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Elizabeth Warren and Cherokee heritage: what is known about allegations

Sen. Scott Brown is bringing up the allegation that Senate-race rival Elizabeth Warren sought to benefit as a law professor by claiming Cherokee heritage. Several questions remain unanswered.

Democratic US Senate candidate Elizabeth Warren waves as she speaks at a campaign rally in Boston's Roslindale neighborhood Friday.

Elise Amendola/AP

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A new campaign ad by Sen. Scott Brown (R) of Massachusetts calls attention to the way that Senate-race rival Elizabeth Warren, during her academic career, listed herself as a racial minority.

The ad, titled "Who knows?" focuses on whether Ms. Warren sought to parlay unproven claims to native American heritage into career advancement as a law professor.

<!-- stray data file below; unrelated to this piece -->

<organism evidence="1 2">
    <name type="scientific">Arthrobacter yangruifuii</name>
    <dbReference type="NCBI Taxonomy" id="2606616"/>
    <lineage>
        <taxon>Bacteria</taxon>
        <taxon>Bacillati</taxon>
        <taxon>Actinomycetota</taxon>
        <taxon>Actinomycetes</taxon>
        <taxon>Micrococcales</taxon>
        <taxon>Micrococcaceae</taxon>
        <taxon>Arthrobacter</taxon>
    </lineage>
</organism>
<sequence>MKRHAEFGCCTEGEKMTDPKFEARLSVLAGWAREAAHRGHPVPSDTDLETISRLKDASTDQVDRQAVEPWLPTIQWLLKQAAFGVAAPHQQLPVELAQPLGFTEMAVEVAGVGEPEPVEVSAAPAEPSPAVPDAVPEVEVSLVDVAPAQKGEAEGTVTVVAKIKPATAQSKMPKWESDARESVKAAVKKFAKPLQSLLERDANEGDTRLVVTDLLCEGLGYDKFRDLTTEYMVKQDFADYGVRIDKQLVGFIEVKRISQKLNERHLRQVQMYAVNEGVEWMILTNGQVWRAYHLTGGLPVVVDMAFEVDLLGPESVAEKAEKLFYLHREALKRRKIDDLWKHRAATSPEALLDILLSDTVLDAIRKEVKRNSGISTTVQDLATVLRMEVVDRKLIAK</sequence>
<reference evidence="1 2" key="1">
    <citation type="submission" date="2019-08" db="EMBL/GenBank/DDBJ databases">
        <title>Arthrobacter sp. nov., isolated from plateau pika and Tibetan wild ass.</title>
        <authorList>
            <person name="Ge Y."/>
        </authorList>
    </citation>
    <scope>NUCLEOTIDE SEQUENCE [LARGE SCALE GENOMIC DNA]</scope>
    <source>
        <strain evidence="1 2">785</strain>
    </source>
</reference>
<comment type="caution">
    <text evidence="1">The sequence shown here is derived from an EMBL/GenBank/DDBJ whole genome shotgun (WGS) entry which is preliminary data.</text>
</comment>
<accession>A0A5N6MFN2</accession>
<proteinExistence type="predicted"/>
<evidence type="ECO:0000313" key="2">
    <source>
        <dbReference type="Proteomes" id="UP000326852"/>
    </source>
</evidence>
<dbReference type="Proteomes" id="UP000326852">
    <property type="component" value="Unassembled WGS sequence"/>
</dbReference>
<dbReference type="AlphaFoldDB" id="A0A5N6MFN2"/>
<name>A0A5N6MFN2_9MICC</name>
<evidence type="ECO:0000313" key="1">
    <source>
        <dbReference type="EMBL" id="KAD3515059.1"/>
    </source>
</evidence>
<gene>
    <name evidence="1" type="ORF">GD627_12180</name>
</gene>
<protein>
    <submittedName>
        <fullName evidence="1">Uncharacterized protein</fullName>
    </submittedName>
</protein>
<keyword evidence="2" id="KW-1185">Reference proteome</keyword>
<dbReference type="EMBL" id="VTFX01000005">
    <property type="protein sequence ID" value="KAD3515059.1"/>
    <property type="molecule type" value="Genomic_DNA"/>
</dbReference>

The two candidates are locked in a tight race. Senator Brown began pressing the issue months ago, after the matter emerged in local news reports. But this week's ad is Brown's first on the issue.

Brown's advertisement shows news footage of reporters talking about Warren's claim to Cherokee ancestry in her Oklahoma family. Then a reporter asks Warren: “Is there anything else that’s going to come out about you that we don’t already know?” The Democrat laughs in response. “You know, I don’t think so, but who knows?”

The ad follows a public debate last week, in which Brown raised the issue face to face with Warren, arguing that serving in the Senate requires passing a test of "character." He said she clearly is not native American – an apparent reference both to her white skin and to a lack of evidence to prove native American ties.

Warren has responded to Brown's ad with her own 30-second video, speaking directly to the camera with this message: "I never asked for and never got any benefit because of my heritage."

A good many voters in the state agree with the view that she didn't benefit. Others disagree, however. And Warren's critics argue the important question is not whether she benefited, but whether career advancement was her motive.


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